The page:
Argentinian real-estate developer Juan Pablo Verdiquio is a self-confessed “car guy.” He owns a Porsche and several Ferrari and Audi sports cars. In 2015 he paid almost $4.2 million to buy a slightly different model of Porsche: a three-bedroom condo in Miami’s Porsche Design Tower.
Mr. Verdiquio’s decision had nothing to do with his need for speedsters. Rather, he said he thinks the Porsche brand could help ensure that his condominium maintains its value, even if the Miami market, known for its dramatic ups and downs, gets choppy.
“Buying into a brand that’s been around for 100 years? I’d take that bet any day. It’s like buying into Coca-Cola , ” said Mr. Verdiquio, 41.
In the Miami area alone, Porsche, Armani, Fendi and Missoni have loaned their names to luxury condo projects over the past few years. And currently under construction on Biscayne Boulevard Way is an Aston Martin-branded 66-story condo, where units are expected to start at roughly $700,000 and go up to around $50 million for the penthouse, according to an Aston Martin spokesman. Miami’s flattening luxury realestate market will test the power of these luxury brands to persuade buyers—many of them international—to pay top dollar for a home.
In reality, luxury-branded residences command almost no price premium over comparable luxury condos in the Miami area however, according to research by listings websiteZillow.com . In an analysis of the Miami market by Zillow, the company found that the price per square foot commanded by “designer properties” was indistinguishable from prices for other luxury condos, according to a spokeswoman. At the same time, the inventory of newly built residences continues to rise, with 4,868 new condo units slated for delivery this year, the most since 2008, according to data from brokerage Fortune International Group. The Aston Martin tower specifically could face headwinds, said Peter Zalewski, a principal with the Miami real-estate consultancy Condo Vultures, because it’s just getting out of the ground as the market reaches peak supply. (Developers declined to discuss the percentage of units in luxury-branded buildings that have been sold.)
“They’re swimming out and the crest of the wave is coming right towards them,” he said.
Some industry experts also caution that affiliating with a new condominium project in this climate could be risky for the reputation of luxury brands if the project doesn’t come to fruition, or if sales don’t live up to expectations.
“I tell them before we start that it can do more harm than good,” said Gil Dezer of Dezer Development, whose firm has partnered with Porsche Design Group and Armani/Casa Interior Design Studio on new Miami towers and who employed the model in the early 2000s with President Donald Trump. “If you don’t get financing, if the units come out badly, there are so many things that can happen.”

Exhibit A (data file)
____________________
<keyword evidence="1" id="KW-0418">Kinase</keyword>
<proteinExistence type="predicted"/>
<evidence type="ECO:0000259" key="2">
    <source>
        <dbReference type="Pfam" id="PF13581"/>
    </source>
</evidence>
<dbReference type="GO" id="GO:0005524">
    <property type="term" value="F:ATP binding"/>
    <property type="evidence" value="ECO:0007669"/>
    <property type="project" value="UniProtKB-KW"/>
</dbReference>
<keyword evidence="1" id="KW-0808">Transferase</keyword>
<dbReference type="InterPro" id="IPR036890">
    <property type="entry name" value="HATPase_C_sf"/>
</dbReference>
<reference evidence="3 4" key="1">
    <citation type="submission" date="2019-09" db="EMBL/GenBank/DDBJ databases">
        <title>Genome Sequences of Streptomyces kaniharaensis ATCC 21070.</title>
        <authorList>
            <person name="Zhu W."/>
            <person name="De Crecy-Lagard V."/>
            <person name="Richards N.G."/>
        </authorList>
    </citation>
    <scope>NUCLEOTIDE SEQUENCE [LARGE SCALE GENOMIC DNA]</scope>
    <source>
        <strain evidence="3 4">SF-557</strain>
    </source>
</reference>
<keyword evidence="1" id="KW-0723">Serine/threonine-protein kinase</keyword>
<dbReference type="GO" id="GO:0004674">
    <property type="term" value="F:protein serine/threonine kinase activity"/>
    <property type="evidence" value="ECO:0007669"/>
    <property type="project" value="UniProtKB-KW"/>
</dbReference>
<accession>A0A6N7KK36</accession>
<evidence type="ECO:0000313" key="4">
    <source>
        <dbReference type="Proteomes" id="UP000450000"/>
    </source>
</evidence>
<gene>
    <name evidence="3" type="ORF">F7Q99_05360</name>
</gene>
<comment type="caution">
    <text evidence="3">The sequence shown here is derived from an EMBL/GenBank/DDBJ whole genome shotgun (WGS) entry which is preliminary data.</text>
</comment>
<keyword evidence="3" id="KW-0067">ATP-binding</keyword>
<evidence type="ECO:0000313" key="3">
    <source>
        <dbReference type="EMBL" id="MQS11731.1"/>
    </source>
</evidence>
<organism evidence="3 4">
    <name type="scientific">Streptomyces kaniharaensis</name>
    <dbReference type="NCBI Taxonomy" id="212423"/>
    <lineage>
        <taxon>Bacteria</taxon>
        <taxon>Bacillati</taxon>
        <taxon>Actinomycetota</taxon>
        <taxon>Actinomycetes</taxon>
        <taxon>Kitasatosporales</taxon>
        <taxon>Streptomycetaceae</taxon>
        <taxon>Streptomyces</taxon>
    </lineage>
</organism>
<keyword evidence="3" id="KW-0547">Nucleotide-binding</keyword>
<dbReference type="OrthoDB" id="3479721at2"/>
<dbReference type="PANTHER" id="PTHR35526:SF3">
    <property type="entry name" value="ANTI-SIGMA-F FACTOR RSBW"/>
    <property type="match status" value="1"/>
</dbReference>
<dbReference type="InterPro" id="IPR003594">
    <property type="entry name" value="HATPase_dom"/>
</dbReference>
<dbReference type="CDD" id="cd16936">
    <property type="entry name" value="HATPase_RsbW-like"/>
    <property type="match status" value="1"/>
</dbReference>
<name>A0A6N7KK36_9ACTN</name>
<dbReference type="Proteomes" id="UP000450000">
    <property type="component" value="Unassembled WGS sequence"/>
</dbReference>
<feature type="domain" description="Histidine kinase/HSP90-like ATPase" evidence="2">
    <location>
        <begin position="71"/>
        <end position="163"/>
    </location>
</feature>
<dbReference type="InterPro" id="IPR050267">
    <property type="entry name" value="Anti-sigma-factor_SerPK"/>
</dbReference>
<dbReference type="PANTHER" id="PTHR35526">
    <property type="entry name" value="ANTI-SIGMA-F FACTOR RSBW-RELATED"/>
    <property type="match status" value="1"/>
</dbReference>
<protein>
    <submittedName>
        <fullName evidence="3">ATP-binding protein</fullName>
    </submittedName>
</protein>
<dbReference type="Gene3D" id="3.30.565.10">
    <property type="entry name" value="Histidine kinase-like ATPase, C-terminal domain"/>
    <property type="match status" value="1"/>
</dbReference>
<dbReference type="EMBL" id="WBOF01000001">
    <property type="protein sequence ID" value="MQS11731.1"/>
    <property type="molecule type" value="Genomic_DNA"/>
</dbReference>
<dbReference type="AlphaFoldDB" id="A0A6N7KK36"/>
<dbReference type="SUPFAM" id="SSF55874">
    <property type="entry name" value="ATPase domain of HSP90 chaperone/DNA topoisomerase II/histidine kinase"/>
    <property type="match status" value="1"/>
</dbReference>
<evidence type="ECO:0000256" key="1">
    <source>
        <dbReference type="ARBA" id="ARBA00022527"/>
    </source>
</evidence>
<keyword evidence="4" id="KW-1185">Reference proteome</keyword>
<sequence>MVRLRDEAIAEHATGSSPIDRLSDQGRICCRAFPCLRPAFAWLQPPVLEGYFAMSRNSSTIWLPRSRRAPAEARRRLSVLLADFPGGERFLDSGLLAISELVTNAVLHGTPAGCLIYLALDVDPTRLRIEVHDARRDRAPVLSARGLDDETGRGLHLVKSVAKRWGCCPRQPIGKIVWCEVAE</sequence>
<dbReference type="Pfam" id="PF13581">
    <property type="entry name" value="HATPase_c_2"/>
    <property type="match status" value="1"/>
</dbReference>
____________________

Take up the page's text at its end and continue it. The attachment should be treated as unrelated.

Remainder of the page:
Major real-estate developers, such as the Related Group and HFZ Capital Group, have both paused on new projects in Miami over the past 18 months amid rumblings of oversupply, for example.
“The premise that the brand adds or helps maintain value becomes challenged when you have a lot of competition entering the market,” said appraiser Jonathan Miller, who tracks Miami sales. “It becomes less black and white.”
There are other advantages, however, said Robert Thorne, 57, the owner of a wellnessoriented design firm, who paid $1.4 million for a two-bedroom unit at the Armani/Casa project last year. “Outside of the fact that it brings value, it secures the fact that the building is not going to change much from the original proposal,” he said. “Once the developer is sold out, the condo association can’t forgo the upkeep they committed to.”
He said he believes the luxury brands put more pressure on developers to keep the building up to appropriate standards.
The luxury companies themselves have a lot to gain in these partnerships. The brands consult with the developers on design choices for the buildings’ common areas and lobbies, for example. In exchange, they pocket a fee that’s usually in the tens of millions, according to one developer. They can also pocket a small percentage of sales.
At the Aston Martin building, the car company masterminded a design that includes door handles wrapped in stitched leather, a carbon-fiber welcome desk in the lobby and an Aston Martin parked outside. The Porsche Design Tower famously features a car elevator that allows residents to drive right into their apartments. At the Missoni Baia building developed by OKO Group, the Miami-based development company founded by Russian billionaire Vladislav Doronin, the Italian brand’s iconic zigzig pattern pervades the furnishings in common areas.
Expanding a brand’s reach helps luxury-goods companies face the challenges of ecommerce and attracting younger shoppers. “These fashion companies have never been under more pressure to realize returns when their core business is besieged by all sorts of other issues,” said Pauline Brown, the former North American chairman for LVMH Moët Hennessy Louis Vuitton, the luxury-goods company.
Simon Sproule, the chief marketing officer and chairman of the Americas for Aston Martin, declined to say how much the company received for its Miami project. But the returns have be high enough for it to explore other opportunities.
“We’re in discussions with a number of different projects around the world,” he said. “It might look on paper like a stretch for us to be doing real estate but we have expertise in design and knowledge of the luxury market.”